Response Design Corporation:Creating the Uncommon Call Center
Kathryn's Uncommon Call Center Blog
August 20, 2008 01:16 PM
Categories: Customer Experience 
What's Wrong With This Promotion (or is it me)?

I get an email a few days ago that tells me about some new metric research. The email says, "If you are looking to boost your contact center performance, this guide will quickly get you up to speed. Would you like a free copy of this complimentary guide? If so, just let me know."

Immediately I understand this company doesn't "know" me. If they did, they would realize I don't manage a call center and boosting an imaginary call center's performance is not top on my list.

But, I am a research junkie. Therefore, I notify the company that I would like a complimentary copy. I comply with their instructions: "To receive your complimentary guide, simply reply to my email." (There is no link to click.)

I inform the compnay in my email that after reviewing the guide I would like to promote their company and research on the Customer Contact Performance Forum (CCPF) ( I explain we have members who might be interested in requesting the guide (I had no intention of including the entire guide on the CCPF site).

The next day, I get the most baffling email response. The company representative says, "We would prefer this not to be published on a public forum" and "I've attached the guide for your review, but please do not publish a link to this guide."

My next step was to check the company's web site to see if it is legit (and it is). Not only is it legit but the company's products target customer contact / call centers.

I don't get this. Why wouldn't the company want free advertising? Are they concerned compeititors might get a copy of their complimentary guide? Didn't they offer this valuable guide to promote their brand, company, products, and services?

I start wondering what investments companies make (mine included) to promote our products and services that become sunk costs because we put some silly restrictions around them. How many times do we miss out on great opportunities becasue we are trying to protect ourselves from that 1-2% risk that may happen?

I would love to hear what you think. I'm still amazed. Help me - I'm concerned that I'm the crazy one for reacting this way.

Entry logged at 01:16 PM
August 5, 2008 10:51 AM
Categories: Management 
Manager Integrity Linked to Profitability

According to a study conducted by Simons, Walsh, & Sturman (2001) "employee perception of their managers' integrity - both keeping promises and demonstrating espoused values-were strongly linked to hotel profitability." In this study approximately 7500 employees at 84 hotels completed employee surveys that were then matched with the results from approximately 25,000 customer surveys and with financial records. The study showed that small changes in employee perceptions of manager integrity led to big changes in profitability (defined as EBIT divided by total revenues). According to the study if a hotel were to increase its management's integrity score by 1/8th of a point (on a 5 point scale) then the hotel could project an annual increase in revenues of 2.5 percent.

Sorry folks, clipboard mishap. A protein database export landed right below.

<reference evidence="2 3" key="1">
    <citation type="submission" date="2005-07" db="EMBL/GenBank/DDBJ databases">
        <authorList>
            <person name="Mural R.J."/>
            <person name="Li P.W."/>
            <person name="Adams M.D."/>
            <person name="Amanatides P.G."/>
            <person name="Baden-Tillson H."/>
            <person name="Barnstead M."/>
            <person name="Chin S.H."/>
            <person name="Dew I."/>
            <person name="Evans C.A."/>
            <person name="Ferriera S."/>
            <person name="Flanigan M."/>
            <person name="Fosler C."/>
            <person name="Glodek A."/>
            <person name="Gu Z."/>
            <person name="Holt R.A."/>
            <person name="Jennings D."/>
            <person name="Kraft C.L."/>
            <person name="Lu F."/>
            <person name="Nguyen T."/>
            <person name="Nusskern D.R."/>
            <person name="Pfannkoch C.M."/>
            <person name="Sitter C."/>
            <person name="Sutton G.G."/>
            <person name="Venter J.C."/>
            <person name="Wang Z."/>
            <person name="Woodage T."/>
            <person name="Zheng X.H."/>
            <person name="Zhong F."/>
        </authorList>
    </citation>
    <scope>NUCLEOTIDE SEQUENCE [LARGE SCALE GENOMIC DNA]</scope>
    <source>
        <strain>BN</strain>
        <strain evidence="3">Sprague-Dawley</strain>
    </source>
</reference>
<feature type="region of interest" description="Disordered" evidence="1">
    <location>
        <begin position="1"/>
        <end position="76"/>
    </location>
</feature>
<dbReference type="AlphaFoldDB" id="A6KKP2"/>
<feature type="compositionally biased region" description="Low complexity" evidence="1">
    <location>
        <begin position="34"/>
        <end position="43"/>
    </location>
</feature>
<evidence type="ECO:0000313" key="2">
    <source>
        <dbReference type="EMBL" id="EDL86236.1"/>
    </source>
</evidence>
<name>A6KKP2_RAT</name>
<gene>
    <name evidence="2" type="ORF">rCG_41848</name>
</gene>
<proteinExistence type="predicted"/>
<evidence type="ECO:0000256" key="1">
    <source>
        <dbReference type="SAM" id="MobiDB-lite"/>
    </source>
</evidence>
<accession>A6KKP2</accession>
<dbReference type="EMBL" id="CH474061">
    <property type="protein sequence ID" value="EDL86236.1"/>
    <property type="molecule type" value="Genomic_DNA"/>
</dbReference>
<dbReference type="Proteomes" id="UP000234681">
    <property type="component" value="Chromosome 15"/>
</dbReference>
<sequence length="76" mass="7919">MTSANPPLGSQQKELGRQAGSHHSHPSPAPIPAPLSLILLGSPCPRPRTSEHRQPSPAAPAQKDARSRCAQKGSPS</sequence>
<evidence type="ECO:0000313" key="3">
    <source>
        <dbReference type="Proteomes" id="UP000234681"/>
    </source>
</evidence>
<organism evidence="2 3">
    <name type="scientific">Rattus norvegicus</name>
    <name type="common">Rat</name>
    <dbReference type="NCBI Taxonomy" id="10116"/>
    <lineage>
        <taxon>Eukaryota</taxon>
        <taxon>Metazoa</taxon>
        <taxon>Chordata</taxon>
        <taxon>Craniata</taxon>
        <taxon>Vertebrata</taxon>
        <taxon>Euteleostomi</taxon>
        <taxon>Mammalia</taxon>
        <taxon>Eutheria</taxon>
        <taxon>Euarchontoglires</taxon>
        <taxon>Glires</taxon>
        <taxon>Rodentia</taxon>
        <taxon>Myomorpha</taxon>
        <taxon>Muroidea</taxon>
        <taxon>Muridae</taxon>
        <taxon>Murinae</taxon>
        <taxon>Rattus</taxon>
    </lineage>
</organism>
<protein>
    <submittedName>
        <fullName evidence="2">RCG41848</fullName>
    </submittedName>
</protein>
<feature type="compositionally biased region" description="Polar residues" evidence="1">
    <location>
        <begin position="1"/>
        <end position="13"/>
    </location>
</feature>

Interestingly, the researchers also found that employee commitment was more of a driver of customer satisfaction than was employee satisfaction.

The study defines "behavioral integrity" as how well a manager's deeds align (or misalign) to his words. In some ways this represents the older version of "walking the talk." When a manager's actions are not aligned to what he or she says then the employee does not consider the manager to have behavioral integrity.

While the study only involves the hotel industry, I think we can ask ourselves some important questions.

Are we, as contact center professionals, unaware of misalignments between our own words and deeds? How many of us examine whether or not we do what we say or ask how our employees perceive us? How many of us have considered how our integrity affects employee commitment and ultimately the success of our organization?

Do we teach any of these concepts to our managers or directors? Do we train our management team about integrity? Is it part of our performance appraisals?

What do you think about this link? Have you ever worked for someone with great integrity and found your commitment was better than when working for someone you perceived as lacking integrity? Or how about your commitment level when your witnessed a lack of behavioral integrity in your manager or management team? Did one infraction cause your commitment to wane or did it take multiple instances? We'd love to hear about this topic from your perspective / experience.

Simons, Walsh, Sturman (2002). Service from the heart: The relative influence of job satisfaction and affective commitment on service quality and employee turnover. Organization Science, 13(1). 18-35.

Entry logged at 10:51 AM
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